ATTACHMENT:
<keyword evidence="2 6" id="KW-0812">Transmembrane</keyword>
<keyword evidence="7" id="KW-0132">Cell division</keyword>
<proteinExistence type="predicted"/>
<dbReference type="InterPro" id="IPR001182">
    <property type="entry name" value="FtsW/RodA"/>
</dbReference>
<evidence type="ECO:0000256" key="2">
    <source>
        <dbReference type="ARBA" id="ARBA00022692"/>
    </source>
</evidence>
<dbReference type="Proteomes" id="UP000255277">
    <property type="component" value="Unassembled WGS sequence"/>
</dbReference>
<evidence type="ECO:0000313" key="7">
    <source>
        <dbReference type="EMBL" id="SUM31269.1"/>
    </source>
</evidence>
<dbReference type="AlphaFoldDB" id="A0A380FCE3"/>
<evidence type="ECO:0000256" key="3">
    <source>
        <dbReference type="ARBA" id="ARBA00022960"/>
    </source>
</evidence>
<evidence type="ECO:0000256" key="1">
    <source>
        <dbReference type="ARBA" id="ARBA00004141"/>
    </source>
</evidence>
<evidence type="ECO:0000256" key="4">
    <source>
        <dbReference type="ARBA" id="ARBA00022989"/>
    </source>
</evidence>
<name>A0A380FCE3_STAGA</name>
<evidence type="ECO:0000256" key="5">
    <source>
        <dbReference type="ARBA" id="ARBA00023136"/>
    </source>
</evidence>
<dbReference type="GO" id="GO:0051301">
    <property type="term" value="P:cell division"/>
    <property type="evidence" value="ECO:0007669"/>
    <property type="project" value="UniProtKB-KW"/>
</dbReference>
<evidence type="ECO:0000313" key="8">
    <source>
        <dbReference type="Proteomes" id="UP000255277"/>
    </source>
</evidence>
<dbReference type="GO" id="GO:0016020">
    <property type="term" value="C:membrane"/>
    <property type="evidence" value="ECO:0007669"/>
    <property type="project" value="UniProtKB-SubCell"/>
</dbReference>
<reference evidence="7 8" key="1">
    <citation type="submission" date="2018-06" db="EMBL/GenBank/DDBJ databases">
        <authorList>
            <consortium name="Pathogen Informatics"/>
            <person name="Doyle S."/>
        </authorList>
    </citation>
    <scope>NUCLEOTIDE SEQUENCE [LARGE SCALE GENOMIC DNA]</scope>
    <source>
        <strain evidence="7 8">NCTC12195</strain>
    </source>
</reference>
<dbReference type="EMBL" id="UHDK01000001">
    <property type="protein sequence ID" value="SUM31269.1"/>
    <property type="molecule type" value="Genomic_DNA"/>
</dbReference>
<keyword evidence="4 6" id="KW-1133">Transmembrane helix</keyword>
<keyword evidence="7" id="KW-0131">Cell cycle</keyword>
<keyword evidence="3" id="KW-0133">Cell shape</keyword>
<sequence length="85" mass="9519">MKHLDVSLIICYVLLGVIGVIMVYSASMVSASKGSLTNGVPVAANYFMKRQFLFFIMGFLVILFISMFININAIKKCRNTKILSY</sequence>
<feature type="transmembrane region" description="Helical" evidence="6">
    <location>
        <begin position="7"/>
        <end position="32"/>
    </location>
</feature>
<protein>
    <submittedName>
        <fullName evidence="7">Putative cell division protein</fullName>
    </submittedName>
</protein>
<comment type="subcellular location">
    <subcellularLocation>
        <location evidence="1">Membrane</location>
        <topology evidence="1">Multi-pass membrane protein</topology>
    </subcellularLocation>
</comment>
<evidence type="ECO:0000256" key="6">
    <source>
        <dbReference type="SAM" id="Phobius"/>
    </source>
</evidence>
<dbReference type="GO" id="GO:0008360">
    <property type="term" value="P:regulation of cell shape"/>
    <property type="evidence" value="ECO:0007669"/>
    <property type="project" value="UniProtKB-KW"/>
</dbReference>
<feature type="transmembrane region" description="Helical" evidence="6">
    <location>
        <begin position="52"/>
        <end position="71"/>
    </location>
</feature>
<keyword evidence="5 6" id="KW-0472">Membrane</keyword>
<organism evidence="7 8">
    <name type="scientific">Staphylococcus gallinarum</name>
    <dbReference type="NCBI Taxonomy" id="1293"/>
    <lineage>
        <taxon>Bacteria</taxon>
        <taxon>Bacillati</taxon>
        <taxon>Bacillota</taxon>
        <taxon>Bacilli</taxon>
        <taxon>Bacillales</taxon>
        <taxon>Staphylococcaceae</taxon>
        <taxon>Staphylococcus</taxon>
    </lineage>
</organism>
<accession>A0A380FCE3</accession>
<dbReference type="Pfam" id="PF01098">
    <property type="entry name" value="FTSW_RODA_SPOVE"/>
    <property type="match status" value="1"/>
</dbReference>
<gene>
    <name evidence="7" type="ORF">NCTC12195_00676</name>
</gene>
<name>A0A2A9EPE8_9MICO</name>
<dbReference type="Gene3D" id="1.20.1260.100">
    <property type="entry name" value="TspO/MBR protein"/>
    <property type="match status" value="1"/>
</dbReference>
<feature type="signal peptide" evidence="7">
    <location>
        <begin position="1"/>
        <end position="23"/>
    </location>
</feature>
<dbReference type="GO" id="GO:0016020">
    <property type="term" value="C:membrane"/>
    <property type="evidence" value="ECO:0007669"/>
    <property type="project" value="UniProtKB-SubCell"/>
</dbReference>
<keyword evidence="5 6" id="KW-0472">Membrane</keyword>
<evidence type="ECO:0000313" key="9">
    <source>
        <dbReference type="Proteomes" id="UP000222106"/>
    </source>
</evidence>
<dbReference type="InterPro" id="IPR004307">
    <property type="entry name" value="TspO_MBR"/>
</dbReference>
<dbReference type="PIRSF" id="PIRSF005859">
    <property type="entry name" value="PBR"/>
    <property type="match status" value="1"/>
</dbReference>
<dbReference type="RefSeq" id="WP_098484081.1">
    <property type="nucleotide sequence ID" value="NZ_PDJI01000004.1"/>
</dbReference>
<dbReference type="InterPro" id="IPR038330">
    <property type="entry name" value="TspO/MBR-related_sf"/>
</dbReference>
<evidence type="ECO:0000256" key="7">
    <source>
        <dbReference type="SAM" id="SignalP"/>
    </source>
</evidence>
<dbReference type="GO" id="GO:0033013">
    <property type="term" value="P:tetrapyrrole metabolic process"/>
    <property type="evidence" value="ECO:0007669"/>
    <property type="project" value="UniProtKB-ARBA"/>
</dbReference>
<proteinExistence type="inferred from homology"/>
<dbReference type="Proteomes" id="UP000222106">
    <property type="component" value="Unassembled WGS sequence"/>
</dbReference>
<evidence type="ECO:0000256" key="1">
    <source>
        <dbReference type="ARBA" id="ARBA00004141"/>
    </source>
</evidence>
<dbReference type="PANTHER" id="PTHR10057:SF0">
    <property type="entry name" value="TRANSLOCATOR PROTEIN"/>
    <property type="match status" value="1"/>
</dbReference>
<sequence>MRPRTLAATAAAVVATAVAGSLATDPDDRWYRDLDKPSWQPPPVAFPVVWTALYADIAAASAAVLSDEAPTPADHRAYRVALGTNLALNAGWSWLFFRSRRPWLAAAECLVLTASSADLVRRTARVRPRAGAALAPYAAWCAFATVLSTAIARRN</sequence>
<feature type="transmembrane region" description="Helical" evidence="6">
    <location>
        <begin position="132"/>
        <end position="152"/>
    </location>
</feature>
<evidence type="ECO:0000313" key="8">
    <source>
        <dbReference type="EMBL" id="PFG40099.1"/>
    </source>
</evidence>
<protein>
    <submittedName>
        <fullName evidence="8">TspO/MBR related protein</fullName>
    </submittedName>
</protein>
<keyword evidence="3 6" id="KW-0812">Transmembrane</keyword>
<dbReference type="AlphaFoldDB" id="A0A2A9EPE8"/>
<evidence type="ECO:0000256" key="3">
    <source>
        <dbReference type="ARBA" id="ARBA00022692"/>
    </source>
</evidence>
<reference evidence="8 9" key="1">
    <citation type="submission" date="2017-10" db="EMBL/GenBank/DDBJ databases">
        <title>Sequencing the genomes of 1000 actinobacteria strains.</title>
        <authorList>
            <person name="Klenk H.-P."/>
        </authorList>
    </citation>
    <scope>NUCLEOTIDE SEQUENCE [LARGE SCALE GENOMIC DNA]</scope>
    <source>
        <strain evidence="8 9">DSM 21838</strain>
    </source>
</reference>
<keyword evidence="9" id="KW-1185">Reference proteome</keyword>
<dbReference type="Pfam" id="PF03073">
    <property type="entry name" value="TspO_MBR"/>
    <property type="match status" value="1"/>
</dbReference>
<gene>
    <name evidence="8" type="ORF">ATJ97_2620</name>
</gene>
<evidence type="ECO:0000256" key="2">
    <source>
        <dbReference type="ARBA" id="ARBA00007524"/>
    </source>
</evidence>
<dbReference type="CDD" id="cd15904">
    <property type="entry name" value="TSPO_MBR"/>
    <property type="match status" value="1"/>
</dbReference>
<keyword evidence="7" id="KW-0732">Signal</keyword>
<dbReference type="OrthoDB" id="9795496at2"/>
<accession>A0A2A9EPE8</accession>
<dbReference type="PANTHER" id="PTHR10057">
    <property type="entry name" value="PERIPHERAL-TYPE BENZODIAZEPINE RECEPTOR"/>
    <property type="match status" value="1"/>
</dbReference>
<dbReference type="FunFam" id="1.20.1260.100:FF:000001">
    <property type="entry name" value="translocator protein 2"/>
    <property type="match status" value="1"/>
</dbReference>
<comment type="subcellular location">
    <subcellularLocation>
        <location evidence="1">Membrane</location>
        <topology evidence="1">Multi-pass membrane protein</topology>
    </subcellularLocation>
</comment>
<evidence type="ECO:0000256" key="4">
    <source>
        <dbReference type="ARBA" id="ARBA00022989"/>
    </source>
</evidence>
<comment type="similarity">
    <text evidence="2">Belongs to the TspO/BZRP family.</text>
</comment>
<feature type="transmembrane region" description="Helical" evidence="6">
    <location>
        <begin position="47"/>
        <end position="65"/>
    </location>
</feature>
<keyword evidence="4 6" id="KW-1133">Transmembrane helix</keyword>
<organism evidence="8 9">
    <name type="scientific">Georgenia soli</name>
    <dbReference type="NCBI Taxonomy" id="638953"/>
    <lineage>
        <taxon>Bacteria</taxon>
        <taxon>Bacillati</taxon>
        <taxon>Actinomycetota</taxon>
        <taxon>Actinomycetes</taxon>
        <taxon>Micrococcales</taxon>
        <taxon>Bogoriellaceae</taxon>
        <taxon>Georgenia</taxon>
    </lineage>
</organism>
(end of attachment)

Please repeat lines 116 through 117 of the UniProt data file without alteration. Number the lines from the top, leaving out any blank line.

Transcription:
        <taxon>Bacillati</taxon>
        <taxon>Bacillota</taxon>